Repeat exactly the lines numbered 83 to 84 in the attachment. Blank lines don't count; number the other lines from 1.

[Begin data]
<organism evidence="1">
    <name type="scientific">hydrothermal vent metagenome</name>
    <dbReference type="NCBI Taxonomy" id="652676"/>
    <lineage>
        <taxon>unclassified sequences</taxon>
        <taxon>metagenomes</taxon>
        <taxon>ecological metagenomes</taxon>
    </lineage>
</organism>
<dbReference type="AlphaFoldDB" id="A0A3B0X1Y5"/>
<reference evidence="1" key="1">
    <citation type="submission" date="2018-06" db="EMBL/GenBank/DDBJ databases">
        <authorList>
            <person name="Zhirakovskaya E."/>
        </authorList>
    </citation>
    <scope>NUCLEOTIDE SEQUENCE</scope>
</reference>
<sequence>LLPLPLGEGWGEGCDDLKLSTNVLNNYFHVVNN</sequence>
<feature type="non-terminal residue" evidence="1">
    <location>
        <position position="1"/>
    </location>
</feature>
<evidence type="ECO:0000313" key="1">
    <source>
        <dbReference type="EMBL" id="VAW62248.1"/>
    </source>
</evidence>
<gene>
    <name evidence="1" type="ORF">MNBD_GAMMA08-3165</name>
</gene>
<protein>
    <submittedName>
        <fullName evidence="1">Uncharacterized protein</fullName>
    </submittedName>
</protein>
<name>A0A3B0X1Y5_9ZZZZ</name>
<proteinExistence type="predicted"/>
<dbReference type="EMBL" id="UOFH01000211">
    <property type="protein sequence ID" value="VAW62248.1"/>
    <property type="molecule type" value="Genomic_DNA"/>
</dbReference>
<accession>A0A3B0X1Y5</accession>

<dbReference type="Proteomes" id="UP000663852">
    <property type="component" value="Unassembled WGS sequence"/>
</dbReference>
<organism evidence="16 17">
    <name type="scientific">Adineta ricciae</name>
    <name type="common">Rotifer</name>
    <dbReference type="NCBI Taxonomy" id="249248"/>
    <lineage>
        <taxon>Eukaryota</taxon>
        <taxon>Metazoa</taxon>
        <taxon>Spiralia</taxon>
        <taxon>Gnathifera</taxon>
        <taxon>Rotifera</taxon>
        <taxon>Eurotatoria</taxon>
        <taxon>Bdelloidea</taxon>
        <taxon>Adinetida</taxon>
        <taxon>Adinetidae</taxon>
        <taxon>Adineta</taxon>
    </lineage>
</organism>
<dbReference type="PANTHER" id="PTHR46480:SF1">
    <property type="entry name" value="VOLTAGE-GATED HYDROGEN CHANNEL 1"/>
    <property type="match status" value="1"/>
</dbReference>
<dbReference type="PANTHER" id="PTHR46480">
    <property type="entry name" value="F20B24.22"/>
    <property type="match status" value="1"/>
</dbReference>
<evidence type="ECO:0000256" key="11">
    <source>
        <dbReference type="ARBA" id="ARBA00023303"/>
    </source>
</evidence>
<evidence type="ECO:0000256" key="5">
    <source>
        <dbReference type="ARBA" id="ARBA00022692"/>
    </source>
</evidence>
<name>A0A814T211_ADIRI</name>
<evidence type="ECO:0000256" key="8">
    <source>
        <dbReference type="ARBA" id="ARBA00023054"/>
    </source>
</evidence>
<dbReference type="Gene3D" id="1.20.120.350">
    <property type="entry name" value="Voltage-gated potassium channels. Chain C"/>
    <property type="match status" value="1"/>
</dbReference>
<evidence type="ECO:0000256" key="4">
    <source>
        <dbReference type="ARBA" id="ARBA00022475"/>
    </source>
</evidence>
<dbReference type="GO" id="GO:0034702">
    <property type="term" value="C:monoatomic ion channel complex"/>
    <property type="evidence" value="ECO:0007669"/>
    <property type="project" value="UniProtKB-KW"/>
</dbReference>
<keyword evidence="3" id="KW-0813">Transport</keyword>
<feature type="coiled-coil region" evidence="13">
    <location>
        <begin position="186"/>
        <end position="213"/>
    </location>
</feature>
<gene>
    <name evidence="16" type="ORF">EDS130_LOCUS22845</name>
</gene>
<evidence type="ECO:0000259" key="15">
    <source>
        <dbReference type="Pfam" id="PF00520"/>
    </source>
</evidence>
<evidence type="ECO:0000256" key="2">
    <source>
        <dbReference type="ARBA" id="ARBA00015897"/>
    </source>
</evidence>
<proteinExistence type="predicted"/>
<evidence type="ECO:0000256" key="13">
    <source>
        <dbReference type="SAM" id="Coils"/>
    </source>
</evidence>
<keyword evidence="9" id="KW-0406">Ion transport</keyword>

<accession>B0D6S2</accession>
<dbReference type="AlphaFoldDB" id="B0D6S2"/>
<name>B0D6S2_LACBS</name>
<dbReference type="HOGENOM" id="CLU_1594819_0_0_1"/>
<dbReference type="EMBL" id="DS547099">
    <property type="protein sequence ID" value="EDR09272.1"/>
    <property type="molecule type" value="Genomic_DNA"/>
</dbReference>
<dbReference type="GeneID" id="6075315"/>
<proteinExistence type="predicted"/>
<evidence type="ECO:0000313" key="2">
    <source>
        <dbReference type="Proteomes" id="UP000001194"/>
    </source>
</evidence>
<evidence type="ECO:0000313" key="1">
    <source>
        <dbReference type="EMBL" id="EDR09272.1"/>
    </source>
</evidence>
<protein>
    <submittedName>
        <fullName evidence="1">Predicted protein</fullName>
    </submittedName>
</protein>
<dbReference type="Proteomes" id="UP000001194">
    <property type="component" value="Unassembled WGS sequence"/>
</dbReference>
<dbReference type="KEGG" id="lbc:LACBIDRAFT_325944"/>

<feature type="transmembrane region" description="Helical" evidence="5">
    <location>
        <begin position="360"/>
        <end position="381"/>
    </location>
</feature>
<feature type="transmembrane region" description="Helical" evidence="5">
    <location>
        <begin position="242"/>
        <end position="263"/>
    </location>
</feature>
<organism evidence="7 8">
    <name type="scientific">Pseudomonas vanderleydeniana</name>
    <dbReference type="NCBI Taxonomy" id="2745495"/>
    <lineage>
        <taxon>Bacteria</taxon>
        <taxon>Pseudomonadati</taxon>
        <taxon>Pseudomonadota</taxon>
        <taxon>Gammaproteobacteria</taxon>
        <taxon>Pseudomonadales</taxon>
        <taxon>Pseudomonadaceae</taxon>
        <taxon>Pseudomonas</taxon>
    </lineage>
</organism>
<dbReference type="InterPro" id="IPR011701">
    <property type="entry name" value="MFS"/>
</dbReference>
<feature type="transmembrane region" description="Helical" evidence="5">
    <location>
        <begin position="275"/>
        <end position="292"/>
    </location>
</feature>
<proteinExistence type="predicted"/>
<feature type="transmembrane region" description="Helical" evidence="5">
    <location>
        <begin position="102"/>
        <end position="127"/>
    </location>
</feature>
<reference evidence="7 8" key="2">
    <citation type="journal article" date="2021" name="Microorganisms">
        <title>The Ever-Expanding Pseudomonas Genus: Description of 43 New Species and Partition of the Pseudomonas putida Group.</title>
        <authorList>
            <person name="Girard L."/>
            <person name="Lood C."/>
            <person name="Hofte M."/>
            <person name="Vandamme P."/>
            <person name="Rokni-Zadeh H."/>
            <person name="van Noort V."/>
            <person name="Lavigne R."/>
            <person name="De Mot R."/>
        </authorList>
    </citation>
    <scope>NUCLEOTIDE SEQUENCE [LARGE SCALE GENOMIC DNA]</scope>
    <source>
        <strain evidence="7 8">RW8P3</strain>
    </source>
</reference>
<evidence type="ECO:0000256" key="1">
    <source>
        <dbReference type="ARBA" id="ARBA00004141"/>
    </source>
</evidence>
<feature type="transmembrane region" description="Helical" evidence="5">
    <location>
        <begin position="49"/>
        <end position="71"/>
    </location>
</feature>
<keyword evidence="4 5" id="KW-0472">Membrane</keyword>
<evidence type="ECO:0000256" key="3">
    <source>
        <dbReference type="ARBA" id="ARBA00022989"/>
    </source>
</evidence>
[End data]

<name>A0A814T211_ADIRI</name>
<evidence type="ECO:0000256" key="8">